Managing recurrent UTIs in pets

December 19, 2019
Kristi Reimer Fender, News Channel Director
Kristi Reimer Fender, News Channel Director

Kristi Reimer is editor of dvm360 magazine and news channel director for dvm360.com. Before taking over

Volume 51, Issue 1

Internist and Fetch dvm360 conference speaker Dr. Michael Wood offers practical insights into this frustrating veterinary condition.

When it comes to urinary tract infections (UTIs) in pets, the good news is that most dogs with simple uncomplicated UTIs will recover from the episode and go on to live a happy healthy life, says Michael Wood, DVM, PhD, DACVIM (SAIM), of the University of Wisconsin-Madison School of Veterinary Medicine. The not-so-good news? About 25% of pets that develop a UTI in their lifetime will experience recurrence.

Recurrent infections are a problem for a couple of major reasons, Dr. Wood says: One, how do you manage your patient in a way that minimizes antibiotic resistance, both in the individual and more broadly in the population? Two, how do you decide whether bacteria in the urine should be treated or not? During a recent Fetch dvm360 conference, Dr. Wood gave attendees some guidance in these areas.

Your basic game plan

Step one when faced with a UTI, Dr. Wood says, is to know your local resistance patterns. “Veterinarians have generally not done a very good job in this area,” Dr. Wood says.

Yes, you can look up published data on antibiotic resistance in veterinary patients, but this data may or may not match what's happening in your immediate patient population. The best approach is to keep track in your own hospital by recording culture and sensitivity results for every patient, building a database over time. This will help you know which antibiotics are likely to be more effective and less effective in your own patients when an empiric choice is needed. Antibiotics with resistance rates greater than 20% should be used cautiously if at all empirically.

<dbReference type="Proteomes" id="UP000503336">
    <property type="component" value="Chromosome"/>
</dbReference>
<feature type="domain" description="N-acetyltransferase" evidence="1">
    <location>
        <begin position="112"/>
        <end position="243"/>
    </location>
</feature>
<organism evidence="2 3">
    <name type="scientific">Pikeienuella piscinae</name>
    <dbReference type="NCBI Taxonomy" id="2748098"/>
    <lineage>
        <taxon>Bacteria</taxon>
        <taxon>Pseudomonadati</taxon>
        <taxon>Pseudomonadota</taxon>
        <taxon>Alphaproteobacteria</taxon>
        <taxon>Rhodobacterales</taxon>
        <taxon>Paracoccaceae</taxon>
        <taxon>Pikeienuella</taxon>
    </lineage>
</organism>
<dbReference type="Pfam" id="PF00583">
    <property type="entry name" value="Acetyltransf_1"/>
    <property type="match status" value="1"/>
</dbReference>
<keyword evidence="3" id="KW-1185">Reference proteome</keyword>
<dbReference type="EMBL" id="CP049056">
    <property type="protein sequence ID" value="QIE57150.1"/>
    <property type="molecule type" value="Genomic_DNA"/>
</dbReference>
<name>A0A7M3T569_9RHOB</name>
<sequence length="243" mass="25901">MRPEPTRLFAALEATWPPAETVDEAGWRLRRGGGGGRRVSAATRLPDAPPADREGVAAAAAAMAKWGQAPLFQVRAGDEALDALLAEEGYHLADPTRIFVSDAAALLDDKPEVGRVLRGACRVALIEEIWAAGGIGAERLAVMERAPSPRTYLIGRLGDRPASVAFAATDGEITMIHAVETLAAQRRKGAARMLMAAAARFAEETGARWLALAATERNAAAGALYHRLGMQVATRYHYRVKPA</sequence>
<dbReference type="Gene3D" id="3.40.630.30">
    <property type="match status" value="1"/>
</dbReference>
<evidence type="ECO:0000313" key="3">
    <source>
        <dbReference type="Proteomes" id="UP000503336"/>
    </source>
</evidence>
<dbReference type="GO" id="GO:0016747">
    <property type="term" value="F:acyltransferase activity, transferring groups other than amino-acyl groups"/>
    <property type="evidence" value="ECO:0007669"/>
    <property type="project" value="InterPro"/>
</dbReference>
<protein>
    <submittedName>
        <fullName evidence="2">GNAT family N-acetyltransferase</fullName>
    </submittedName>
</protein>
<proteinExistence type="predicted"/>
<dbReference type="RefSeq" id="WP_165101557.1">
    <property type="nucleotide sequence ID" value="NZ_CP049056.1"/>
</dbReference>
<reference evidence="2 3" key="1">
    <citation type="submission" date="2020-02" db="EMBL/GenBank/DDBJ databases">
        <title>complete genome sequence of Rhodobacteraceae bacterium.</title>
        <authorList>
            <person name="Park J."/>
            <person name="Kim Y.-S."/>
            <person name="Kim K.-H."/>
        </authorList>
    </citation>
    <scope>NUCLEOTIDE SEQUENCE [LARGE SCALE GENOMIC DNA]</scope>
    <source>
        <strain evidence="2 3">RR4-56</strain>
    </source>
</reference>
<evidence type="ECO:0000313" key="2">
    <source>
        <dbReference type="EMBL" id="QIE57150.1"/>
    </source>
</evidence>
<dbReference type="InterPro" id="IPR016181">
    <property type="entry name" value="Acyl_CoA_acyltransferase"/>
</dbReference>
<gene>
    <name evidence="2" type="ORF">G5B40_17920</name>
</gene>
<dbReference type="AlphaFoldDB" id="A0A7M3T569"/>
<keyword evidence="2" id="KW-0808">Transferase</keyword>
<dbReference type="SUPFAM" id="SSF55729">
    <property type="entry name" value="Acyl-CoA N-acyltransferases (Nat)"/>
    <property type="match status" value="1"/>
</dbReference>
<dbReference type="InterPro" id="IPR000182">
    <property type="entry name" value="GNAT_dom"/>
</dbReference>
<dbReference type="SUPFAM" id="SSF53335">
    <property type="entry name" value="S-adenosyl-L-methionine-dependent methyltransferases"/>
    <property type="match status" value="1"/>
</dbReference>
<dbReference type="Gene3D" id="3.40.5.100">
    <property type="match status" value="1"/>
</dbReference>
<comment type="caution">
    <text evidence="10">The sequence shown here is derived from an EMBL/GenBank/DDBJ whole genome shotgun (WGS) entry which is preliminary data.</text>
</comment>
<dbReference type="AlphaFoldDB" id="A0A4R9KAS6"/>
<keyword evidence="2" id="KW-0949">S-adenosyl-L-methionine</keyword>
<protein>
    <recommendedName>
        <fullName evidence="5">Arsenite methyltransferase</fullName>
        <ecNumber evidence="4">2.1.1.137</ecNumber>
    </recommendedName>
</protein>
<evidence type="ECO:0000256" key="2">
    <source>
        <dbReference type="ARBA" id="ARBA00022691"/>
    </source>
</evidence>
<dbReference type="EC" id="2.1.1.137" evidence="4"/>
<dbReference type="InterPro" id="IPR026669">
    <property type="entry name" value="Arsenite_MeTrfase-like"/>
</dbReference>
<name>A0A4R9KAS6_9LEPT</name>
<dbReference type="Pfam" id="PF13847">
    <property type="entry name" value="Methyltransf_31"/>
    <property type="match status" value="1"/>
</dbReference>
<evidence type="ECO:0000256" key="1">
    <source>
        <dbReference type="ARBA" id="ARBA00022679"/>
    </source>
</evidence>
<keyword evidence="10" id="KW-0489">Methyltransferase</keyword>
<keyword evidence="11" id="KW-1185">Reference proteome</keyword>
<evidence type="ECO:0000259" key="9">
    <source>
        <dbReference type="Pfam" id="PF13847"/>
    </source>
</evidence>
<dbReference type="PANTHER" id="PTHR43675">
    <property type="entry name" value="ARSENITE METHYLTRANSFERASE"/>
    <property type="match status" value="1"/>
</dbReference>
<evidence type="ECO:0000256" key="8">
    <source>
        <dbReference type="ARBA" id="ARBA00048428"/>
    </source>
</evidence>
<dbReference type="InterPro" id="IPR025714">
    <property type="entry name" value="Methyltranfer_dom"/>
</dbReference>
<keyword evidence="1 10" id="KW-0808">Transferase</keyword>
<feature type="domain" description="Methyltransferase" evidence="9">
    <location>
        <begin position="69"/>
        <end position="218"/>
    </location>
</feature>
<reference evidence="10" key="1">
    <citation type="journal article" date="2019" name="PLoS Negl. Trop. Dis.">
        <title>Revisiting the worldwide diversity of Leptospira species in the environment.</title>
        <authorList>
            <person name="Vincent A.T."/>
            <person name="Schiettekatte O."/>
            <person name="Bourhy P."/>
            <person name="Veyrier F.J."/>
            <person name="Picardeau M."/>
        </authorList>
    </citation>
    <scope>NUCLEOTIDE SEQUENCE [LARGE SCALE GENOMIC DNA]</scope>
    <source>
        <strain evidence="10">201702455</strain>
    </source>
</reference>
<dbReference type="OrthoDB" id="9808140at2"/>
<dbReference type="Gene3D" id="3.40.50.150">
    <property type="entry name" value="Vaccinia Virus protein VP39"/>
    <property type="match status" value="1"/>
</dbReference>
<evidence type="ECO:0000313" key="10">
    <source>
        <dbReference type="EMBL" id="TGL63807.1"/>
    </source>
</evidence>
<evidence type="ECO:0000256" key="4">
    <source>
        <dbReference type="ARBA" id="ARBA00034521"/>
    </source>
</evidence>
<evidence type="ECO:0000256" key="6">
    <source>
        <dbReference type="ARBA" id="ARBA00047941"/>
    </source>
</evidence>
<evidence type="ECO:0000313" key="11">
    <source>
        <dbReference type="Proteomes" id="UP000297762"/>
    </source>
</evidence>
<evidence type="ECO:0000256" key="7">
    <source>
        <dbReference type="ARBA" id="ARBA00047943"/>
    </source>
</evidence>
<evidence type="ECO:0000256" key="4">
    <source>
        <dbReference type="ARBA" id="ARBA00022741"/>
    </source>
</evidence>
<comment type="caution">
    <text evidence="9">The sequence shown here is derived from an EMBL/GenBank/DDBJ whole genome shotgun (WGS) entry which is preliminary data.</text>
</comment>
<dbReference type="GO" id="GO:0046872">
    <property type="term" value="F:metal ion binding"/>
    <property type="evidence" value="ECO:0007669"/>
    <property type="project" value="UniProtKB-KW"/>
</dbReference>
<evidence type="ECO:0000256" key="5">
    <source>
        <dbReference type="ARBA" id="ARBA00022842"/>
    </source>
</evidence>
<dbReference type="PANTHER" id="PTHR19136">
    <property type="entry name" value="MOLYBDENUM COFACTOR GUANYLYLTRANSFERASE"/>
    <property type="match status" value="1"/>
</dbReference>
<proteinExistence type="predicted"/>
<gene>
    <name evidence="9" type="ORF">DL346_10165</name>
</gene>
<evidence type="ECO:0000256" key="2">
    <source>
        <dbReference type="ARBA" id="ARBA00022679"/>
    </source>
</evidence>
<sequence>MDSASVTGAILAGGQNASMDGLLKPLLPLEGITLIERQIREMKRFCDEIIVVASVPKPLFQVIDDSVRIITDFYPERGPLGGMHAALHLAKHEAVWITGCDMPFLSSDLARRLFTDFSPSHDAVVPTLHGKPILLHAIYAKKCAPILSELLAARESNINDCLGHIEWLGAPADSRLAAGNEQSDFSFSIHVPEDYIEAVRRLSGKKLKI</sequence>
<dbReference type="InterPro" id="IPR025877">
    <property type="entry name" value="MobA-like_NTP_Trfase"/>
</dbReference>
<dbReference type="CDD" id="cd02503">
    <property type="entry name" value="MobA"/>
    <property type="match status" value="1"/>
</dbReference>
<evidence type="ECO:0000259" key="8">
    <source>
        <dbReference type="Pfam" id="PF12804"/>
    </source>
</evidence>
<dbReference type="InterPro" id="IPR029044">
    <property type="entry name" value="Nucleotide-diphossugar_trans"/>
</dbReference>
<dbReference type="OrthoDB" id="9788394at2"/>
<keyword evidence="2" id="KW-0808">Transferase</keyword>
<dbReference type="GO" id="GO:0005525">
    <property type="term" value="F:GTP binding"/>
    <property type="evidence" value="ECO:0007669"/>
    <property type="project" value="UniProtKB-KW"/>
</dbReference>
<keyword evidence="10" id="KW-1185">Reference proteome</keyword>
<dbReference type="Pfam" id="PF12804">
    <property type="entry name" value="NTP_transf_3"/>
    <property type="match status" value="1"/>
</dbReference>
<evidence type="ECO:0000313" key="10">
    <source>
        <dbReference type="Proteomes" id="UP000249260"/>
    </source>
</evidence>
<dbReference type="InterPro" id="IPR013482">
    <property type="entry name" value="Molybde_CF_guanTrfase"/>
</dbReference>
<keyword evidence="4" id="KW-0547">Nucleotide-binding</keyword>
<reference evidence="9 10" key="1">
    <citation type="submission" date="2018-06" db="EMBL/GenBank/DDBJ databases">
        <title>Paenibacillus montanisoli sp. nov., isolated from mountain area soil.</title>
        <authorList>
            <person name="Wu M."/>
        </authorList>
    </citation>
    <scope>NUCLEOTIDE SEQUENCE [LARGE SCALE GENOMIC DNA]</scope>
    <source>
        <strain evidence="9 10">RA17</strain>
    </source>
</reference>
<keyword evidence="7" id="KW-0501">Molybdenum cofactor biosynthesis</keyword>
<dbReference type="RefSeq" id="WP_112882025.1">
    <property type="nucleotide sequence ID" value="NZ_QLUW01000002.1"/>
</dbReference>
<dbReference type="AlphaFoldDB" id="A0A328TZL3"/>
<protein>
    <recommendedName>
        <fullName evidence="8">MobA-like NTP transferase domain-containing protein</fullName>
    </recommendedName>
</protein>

Step two is to understand a specific patient's individual risk factors for resistance. For cats, risk increases with the number of antibiotics used in the last three months and the number of days the cat has been hospitalized-more days means more likelihood of resistance. In dogs, prior use of antibiotics is a risk factor, especially fluoroquinolones. Dogs are also at higher risk of developing resistance if they've been hospitalized for three days or more or if they consume a raw meat diet.

Step three is to perform a urine culture. The challenge, of course, is obtaining the urine sample. While Dr. Wood says cystocentesis will provide the most reliable results, free catch is also acceptable-you just have to interpret the results accordingly. With a free catch urine sample, you need to see more than 100,000 colony-forming units/ml to be confident you have a true infection rather than a contaminated sample.

While you're waiting for culture and sensitivity results, Dr. Wood says empiric therapy is justified if the patient has had limited previous antibiotic use, if you know the likely pathogen, if you know local susceptibility, and if the patient is showing clinical signs. According to the International Society for Companion Animal Infectious Diseases (ISCAID), appropriate first-tier empiric antibiotics are amoxicillin, amoxicillin-clavulanate (Clavamox-Zoetis), and trimethoprim sulfa. But this is where it's important to know your local resistance rates, Dr. Wood says. Your own first, second and third choices may differ accordingly.

Second-tier antibiotic choices, which should be prescribed based on culture and sensitivity results, are fluoroquinolones, third-generation cephalosporins and nitrofurantoin; the latter is best for maintaining urine sterility but does have side effects that should be discussed with the owner, Dr. Wood says. He notes that an important exception outlined by ISCAID is pyelonephritis. Here a fluoroquinolone is an appropriate first-line treatment because of its ability to penetrate into kidney tissue where other water-soluble antibiotics are less effective.